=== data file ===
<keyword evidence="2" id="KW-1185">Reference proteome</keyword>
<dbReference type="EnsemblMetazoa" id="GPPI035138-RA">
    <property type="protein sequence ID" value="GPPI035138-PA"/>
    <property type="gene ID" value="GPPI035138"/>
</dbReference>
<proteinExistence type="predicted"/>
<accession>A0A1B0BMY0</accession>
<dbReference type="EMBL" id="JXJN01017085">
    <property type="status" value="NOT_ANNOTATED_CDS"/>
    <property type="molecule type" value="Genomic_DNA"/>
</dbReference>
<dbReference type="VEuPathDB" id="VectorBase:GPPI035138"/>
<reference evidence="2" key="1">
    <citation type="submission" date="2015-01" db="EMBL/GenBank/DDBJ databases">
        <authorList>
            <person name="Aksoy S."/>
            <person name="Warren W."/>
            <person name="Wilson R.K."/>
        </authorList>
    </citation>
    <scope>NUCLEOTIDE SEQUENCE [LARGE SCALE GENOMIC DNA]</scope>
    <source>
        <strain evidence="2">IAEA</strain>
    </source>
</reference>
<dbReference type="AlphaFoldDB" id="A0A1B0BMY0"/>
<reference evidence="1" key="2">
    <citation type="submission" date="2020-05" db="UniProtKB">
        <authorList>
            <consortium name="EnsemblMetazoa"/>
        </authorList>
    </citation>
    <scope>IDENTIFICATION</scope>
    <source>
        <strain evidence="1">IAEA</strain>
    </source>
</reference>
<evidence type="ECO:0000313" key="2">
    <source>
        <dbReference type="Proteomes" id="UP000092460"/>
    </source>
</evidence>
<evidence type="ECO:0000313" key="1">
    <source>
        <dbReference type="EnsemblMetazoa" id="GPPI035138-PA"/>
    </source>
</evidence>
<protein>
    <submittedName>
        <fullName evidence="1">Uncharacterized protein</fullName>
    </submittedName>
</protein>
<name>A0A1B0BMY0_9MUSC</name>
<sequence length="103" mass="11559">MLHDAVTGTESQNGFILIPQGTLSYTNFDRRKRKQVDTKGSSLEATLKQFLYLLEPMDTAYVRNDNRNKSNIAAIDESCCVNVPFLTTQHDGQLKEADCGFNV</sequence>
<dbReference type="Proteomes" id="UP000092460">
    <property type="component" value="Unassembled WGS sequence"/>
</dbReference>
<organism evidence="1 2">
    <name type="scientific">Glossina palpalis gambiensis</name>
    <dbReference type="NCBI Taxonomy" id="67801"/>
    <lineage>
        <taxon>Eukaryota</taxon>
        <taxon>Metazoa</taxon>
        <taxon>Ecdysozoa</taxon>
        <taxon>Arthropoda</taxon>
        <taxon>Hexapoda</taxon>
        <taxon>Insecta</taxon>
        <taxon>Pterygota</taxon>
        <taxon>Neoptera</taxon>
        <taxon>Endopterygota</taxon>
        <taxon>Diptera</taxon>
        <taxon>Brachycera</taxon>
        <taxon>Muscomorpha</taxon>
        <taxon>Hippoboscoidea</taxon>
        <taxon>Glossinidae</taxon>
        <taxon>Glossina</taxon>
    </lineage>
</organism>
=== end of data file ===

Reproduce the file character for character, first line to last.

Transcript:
<keyword evidence="2" id="KW-1185">Reference proteome</keyword>
<dbReference type="EnsemblMetazoa" id="GPPI035138-RA">
    <property type="protein sequence ID" value="GPPI035138-PA"/>
    <property type="gene ID" value="GPPI035138"/>
</dbReference>
<proteinExistence type="predicted"/>
<accession>A0A1B0BMY0</accession>
<dbReference type="EMBL" id="JXJN01017085">
    <property type="status" value="NOT_ANNOTATED_CDS"/>
    <property type="molecule type" value="Genomic_DNA"/>
</dbReference>
<dbReference type="VEuPathDB" id="VectorBase:GPPI035138"/>
<reference evidence="2" key="1">
    <citation type="submission" date="2015-01" db="EMBL/GenBank/DDBJ databases">
        <authorList>
            <person name="Aksoy S."/>
            <person name="Warren W."/>
            <person name="Wilson R.K."/>
        </authorList>
    </citation>
    <scope>NUCLEOTIDE SEQUENCE [LARGE SCALE GENOMIC DNA]</scope>
    <source>
        <strain evidence="2">IAEA</strain>
    </source>
</reference>
<dbReference type="AlphaFoldDB" id="A0A1B0BMY0"/>
<reference evidence="1" key="2">
    <citation type="submission" date="2020-05" db="UniProtKB">
        <authorList>
            <consortium name="EnsemblMetazoa"/>
        </authorList>
    </citation>
    <scope>IDENTIFICATION</scope>
    <source>
        <strain evidence="1">IAEA</strain>
    </source>
</reference>
<evidence type="ECO:0000313" key="2">
    <source>
        <dbReference type="Proteomes" id="UP000092460"/>
    </source>
</evidence>
<evidence type="ECO:0000313" key="1">
    <source>
        <dbReference type="EnsemblMetazoa" id="GPPI035138-PA"/>
    </source>
</evidence>
<protein>
    <submittedName>
        <fullName evidence="1">Uncharacterized protein</fullName>
    </submittedName>
</protein>
<name>A0A1B0BMY0_9MUSC</name>
<sequence length="103" mass="11559">MLHDAVTGTESQNGFILIPQGTLSYTNFDRRKRKQVDTKGSSLEATLKQFLYLLEPMDTAYVRNDNRNKSNIAAIDESCCVNVPFLTTQHDGQLKEADCGFNV</sequence>
<dbReference type="Proteomes" id="UP000092460">
    <property type="component" value="Unassembled WGS sequence"/>
</dbReference>
<organism evidence="1 2">
    <name type="scientific">Glossina palpalis gambiensis</name>
    <dbReference type="NCBI Taxonomy" id="67801"/>
    <lineage>
        <taxon>Eukaryota</taxon>
        <taxon>Metazoa</taxon>
        <taxon>Ecdysozoa</taxon>
        <taxon>Arthropoda</taxon>
        <taxon>Hexapoda</taxon>
        <taxon>Insecta</taxon>
        <taxon>Pterygota</taxon>
        <taxon>Neoptera</taxon>
        <taxon>Endopterygota</taxon>
        <taxon>Diptera</taxon>
        <taxon>Brachycera</taxon>
        <taxon>Muscomorpha</taxon>
        <taxon>Hippoboscoidea</taxon>
        <taxon>Glossinidae</taxon>
        <taxon>Glossina</taxon>
    </lineage>
</organism>